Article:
food & nutrition
Dog's Life: Lifestyle
PetParadise coordinates a three-state food drive for needy pets
In March, I wrote about the emergence of pet soup kitchens, whose numbers are growing amid the current economic state. Unfortunately, not all communities have this type of resource available for those in need.
The multi-state pet boarding and daycare resort, PetParadise, noticed that, across the board, many people were struggling to keep their pets, while donations were down for area rescues. As a result, the company decided to team up with local shelters, food banks, and super markets to coordinate the first annual Food for Paws, a three-state food drive for needy pets during the holiday season.
The food collected at their Jacksonville, Fla., and Charlotte, N.C., locations was given directly to families in need. The donations at their Houston, Tex., location went to Rescue Bank and helped more than 73 area rescue groups.
To increase participation, PetParadise offered a free night of boarding to people who donated 20 pounds of food. Their efforts resulted in over four tons of pet food for hungry pets, an amazing feat, particularly for their first year.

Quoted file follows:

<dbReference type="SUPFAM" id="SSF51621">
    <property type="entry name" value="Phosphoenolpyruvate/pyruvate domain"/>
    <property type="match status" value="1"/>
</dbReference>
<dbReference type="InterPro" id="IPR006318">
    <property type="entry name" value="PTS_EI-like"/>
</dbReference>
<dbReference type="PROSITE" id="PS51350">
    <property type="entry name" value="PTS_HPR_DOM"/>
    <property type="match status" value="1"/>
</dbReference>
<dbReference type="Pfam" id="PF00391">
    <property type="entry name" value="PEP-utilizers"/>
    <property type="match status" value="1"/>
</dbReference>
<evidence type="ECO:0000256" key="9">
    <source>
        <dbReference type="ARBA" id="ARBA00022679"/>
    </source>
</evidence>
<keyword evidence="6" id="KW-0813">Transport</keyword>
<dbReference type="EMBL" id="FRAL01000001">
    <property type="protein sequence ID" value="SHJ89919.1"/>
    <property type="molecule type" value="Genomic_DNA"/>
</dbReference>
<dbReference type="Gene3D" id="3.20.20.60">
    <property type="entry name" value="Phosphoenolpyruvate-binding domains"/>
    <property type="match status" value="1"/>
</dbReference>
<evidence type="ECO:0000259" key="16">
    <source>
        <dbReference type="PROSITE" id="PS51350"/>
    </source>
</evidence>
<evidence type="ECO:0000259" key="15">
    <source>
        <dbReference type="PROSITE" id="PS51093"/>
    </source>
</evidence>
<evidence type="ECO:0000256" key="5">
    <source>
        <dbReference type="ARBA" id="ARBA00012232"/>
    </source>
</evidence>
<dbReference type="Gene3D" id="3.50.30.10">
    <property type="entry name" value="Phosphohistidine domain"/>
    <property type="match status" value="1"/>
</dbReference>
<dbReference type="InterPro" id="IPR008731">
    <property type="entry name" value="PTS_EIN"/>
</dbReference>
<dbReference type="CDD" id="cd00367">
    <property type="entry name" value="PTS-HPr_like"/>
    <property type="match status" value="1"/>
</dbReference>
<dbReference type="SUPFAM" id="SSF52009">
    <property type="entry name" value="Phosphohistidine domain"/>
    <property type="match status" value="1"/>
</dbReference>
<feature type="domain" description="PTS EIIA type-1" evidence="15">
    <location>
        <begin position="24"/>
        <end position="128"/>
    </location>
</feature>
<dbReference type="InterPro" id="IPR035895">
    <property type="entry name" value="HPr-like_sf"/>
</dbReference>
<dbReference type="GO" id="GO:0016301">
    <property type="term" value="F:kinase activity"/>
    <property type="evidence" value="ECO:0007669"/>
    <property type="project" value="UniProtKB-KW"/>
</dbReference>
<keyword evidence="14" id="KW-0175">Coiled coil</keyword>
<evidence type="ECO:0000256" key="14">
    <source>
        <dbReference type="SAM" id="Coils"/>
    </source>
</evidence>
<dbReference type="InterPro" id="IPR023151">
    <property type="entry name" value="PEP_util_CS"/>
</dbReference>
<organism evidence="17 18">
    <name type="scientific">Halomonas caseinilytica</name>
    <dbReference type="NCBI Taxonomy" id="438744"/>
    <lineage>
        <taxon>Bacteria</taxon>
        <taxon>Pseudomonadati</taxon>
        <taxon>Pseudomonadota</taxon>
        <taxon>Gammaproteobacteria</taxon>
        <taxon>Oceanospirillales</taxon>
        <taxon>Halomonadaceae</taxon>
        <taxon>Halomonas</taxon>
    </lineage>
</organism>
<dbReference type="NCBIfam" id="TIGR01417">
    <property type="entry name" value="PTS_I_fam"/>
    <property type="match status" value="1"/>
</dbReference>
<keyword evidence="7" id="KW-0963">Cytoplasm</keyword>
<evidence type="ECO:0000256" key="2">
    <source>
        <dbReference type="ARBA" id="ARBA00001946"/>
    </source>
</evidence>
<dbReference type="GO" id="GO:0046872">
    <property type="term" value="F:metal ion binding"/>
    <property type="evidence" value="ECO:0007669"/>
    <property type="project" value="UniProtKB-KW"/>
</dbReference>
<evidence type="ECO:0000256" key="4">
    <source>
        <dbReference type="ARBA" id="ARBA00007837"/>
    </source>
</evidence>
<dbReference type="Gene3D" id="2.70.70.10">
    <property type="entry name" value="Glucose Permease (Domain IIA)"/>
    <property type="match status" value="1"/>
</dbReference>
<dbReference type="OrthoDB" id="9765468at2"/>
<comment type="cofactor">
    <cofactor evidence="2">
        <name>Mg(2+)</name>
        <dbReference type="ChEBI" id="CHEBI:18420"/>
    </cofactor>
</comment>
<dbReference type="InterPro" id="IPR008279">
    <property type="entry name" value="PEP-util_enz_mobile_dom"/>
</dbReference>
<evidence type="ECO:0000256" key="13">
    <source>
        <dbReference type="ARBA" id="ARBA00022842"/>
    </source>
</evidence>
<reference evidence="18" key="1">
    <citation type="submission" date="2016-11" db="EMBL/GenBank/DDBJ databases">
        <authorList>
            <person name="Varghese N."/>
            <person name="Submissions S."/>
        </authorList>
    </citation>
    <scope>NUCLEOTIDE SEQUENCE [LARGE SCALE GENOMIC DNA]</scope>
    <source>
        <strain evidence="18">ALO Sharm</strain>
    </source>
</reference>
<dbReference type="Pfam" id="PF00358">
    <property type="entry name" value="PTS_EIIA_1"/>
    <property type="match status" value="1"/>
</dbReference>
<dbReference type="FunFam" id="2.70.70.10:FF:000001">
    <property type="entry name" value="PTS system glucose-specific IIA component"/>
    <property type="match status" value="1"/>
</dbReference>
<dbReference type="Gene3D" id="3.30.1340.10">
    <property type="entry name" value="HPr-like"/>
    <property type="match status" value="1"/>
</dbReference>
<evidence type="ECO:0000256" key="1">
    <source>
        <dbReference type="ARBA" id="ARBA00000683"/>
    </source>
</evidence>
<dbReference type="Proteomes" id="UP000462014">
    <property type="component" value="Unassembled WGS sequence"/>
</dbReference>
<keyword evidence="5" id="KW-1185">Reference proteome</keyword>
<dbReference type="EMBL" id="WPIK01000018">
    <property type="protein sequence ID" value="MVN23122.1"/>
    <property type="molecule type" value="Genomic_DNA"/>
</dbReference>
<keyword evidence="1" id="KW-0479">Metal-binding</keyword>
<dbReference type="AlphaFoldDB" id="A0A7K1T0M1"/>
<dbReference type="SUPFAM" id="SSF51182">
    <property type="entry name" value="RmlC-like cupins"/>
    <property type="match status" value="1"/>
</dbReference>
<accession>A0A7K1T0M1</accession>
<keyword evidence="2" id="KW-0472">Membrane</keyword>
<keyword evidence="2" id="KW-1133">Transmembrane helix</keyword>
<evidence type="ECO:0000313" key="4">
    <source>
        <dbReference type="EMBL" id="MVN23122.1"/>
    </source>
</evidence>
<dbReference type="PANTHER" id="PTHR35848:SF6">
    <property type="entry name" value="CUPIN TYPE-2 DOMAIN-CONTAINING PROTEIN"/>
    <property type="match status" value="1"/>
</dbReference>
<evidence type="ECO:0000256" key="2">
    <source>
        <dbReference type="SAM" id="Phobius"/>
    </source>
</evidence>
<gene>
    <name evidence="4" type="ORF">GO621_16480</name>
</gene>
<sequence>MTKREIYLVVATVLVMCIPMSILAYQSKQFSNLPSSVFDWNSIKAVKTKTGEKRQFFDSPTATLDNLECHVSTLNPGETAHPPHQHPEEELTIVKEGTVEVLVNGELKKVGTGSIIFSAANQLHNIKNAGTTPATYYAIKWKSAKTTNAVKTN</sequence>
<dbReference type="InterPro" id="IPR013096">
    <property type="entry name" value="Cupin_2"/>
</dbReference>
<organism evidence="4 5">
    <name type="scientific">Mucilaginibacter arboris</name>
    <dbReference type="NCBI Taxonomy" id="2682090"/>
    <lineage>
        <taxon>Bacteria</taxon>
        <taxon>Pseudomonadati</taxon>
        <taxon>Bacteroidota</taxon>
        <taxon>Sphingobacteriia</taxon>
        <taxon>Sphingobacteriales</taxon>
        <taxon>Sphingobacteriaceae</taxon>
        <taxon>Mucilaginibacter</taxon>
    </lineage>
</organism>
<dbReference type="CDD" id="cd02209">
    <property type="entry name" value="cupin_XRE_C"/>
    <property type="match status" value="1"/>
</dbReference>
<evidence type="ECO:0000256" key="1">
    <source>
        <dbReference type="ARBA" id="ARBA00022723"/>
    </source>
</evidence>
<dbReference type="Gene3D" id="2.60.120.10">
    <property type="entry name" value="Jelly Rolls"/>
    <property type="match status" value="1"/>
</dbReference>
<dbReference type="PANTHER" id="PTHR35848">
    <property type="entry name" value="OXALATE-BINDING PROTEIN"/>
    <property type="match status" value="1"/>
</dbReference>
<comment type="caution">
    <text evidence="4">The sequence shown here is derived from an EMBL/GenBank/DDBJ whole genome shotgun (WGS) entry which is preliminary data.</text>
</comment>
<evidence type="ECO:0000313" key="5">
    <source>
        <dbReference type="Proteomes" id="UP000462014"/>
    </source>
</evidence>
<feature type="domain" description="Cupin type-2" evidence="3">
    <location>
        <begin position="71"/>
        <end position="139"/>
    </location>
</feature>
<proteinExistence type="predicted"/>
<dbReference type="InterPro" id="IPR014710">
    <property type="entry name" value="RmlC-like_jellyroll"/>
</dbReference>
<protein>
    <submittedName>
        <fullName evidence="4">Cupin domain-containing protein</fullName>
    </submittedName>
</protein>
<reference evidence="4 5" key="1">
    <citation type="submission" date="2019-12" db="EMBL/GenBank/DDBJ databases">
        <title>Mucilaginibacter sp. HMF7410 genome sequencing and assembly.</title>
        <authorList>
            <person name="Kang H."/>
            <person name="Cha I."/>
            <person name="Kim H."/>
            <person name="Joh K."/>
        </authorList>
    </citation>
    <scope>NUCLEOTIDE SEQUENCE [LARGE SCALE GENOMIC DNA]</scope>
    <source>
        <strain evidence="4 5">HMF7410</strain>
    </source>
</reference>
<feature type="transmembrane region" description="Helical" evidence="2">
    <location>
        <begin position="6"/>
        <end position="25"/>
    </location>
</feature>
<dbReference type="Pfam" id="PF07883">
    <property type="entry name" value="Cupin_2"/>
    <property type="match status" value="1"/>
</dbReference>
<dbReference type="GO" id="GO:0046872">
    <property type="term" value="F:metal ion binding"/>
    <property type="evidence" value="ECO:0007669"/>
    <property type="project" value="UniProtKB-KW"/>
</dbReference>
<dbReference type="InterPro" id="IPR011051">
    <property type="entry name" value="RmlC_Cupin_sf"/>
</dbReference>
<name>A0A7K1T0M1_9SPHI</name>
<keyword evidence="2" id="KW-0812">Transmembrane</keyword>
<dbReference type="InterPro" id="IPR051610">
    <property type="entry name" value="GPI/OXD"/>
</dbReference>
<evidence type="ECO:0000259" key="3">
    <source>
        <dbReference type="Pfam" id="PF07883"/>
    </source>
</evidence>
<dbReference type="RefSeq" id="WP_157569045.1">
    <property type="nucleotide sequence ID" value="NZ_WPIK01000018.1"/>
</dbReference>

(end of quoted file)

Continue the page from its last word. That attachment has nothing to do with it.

It’s great to see communities come together to help each other out. Food drives, like Food for Paws, not only collect supplies for those in need, but also bring attention to the economy’s effect on pets. Hopefully more companies will be inspired to use their resources to support events like Food for Paws in the future.
Dog's Life: Lifestyle
Normal advertising laws don’t apply.
The Federal Trade Commission requires that advertising can’t be deceptive and that it must be truthful. It’s not clear why this does not apply to pet foods, but apparently it doesn’t. In fact, according to the American Association of Feed Control Officials, the labels on pet foods can have qualified or unqualified claims, and these may be direct or indirect. In other words, pet food labels can say things, such as “balanced nutrition for a long life,” or “natural complete nutrition,” or “helps maintain healthy body weight” whether these statements are true or not.